Cloninger, C. R., Svrakic, D. M., & Przybeck, T. R. (1993). A Psychobiological Model of Temperament and Character. Archives of General Psychiatry, 50(12), 975-990. Retrieved from http://archpsyc.ama-assn.org/cgi/content/abstract/50/12/975

Koelsch, S., Maess, B., Grossmann, T., & Friederici, A. D. (2003). Electrical Brain Responses Reveal Gender Differences in Music Processing. Brain Imaging, 14(5), 709-713. doi: Retrieved from http://journals.lww.com/neuroreport/Abstract/2003/04150/Electric_brain_responses_reveal_gender_differences.10.aspx

Montag, C., Reuter, M., & Axmacher, N. (2011). How One’s Favourite Song Activates the Reward Circuitry of the Brain: Personality Matters! Behavioural Brain Research, 225, 511-514. Retrieved from http://www.sciencedirect.com/science/article/pii/S0166432811006012

Tellegen, A., & Atkinson, G. (1974). Openness to Absorbing and Self-altering Experiences (“Absorption”), a Trait Related to Hypnotic Susceptibility. Journal of Abnormal Psychology, 83(3), 268-277. doi: 10.1037/h0036681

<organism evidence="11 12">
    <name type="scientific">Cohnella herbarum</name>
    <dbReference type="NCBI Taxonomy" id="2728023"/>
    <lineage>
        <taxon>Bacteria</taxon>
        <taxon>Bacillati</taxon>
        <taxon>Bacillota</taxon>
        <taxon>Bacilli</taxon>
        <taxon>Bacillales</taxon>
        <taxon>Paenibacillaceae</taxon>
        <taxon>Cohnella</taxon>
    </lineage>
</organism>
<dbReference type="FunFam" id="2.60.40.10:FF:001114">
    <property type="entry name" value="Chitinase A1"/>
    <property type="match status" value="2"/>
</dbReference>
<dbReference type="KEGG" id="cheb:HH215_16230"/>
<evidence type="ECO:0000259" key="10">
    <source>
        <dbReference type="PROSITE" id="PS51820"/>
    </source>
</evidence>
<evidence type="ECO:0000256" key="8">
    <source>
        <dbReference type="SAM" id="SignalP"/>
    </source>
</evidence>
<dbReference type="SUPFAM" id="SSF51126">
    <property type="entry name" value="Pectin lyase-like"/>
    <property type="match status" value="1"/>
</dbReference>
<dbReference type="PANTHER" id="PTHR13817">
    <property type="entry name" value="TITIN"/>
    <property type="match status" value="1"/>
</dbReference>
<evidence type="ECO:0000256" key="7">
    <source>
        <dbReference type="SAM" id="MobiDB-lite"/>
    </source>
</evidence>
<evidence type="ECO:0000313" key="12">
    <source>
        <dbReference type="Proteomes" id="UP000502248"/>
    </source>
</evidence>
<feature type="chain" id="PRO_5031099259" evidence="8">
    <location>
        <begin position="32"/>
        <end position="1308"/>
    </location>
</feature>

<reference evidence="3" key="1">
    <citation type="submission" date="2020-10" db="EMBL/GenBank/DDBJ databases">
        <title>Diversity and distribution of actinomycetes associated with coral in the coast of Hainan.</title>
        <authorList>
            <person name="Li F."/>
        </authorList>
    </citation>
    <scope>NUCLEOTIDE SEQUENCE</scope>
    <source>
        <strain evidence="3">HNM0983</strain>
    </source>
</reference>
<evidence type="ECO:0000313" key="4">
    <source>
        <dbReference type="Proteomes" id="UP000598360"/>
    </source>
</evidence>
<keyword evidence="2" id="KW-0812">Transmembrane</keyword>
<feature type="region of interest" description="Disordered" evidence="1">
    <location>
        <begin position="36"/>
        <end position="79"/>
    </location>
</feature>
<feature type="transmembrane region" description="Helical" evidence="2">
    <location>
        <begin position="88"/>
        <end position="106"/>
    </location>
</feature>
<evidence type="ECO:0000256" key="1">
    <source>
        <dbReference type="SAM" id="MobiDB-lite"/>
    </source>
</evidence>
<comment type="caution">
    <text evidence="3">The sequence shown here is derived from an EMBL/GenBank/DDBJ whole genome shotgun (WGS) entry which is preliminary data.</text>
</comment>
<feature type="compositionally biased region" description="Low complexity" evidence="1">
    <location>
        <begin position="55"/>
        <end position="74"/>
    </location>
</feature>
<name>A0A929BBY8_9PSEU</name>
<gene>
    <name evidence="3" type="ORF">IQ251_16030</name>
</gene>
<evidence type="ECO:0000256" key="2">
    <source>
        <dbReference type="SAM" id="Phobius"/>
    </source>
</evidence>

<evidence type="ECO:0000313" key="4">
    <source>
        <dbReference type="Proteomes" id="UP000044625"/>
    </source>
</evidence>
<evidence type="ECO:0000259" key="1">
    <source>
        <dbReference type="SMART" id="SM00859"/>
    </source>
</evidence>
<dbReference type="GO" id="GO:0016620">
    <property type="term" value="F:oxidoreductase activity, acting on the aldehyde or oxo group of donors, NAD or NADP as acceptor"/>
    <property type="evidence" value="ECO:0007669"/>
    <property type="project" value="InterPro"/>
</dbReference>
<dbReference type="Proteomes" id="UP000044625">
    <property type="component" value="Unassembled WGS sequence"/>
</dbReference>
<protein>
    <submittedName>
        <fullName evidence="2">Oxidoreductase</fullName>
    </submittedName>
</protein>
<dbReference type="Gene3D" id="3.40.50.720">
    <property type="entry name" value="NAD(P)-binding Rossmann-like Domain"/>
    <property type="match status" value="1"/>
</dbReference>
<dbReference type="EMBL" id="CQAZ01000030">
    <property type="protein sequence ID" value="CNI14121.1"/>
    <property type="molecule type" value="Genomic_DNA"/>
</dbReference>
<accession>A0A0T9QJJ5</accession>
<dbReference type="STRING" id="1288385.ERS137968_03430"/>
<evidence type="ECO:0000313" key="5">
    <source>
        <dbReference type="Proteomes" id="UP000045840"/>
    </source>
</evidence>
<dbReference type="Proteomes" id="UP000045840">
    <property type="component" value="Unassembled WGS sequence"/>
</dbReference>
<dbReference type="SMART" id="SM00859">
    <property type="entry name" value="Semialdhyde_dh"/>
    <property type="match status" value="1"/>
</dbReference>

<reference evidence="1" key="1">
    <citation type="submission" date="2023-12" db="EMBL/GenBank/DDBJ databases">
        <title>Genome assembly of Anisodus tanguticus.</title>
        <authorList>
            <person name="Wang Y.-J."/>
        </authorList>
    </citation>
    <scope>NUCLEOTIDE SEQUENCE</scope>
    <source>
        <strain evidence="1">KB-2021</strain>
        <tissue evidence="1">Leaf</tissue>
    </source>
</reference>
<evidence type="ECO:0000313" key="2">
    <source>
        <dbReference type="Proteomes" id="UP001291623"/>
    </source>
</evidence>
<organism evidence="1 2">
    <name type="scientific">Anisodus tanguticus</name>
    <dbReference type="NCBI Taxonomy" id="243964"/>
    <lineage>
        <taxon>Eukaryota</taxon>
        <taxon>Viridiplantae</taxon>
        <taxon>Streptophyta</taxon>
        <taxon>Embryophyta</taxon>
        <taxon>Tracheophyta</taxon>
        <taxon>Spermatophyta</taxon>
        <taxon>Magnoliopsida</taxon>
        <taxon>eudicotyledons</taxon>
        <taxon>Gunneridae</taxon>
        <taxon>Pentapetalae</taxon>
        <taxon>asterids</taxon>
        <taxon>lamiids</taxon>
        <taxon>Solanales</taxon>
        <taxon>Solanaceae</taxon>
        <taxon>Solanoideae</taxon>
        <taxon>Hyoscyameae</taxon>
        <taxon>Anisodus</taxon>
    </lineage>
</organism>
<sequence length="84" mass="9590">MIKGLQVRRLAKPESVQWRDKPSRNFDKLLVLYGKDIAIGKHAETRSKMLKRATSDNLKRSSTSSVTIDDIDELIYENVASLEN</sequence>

Paedophilic Interest and the Multiphasic Sex Inventory

Paedophilia usually carries a heavy negative stigma of categorically deviant people with unhealthy sexual desires. The Diagnostic and Statistical Manual (DSM IV-TR) states that a combination of sexual fantasies or urges or behaviours involving children as well as sexual activity with a child meets the diagnostic criteria for paedophilia. However, it has been suggested that approximately only 50% of child sex offenders fit the criteria of a paedophile (Seto & Lalumiere, 2001), suggesting that child-molestation itself does not make someone a paedophile. Paedophilia may be better explained in terms of a dimensional model rather than a distinct paedophile categorization.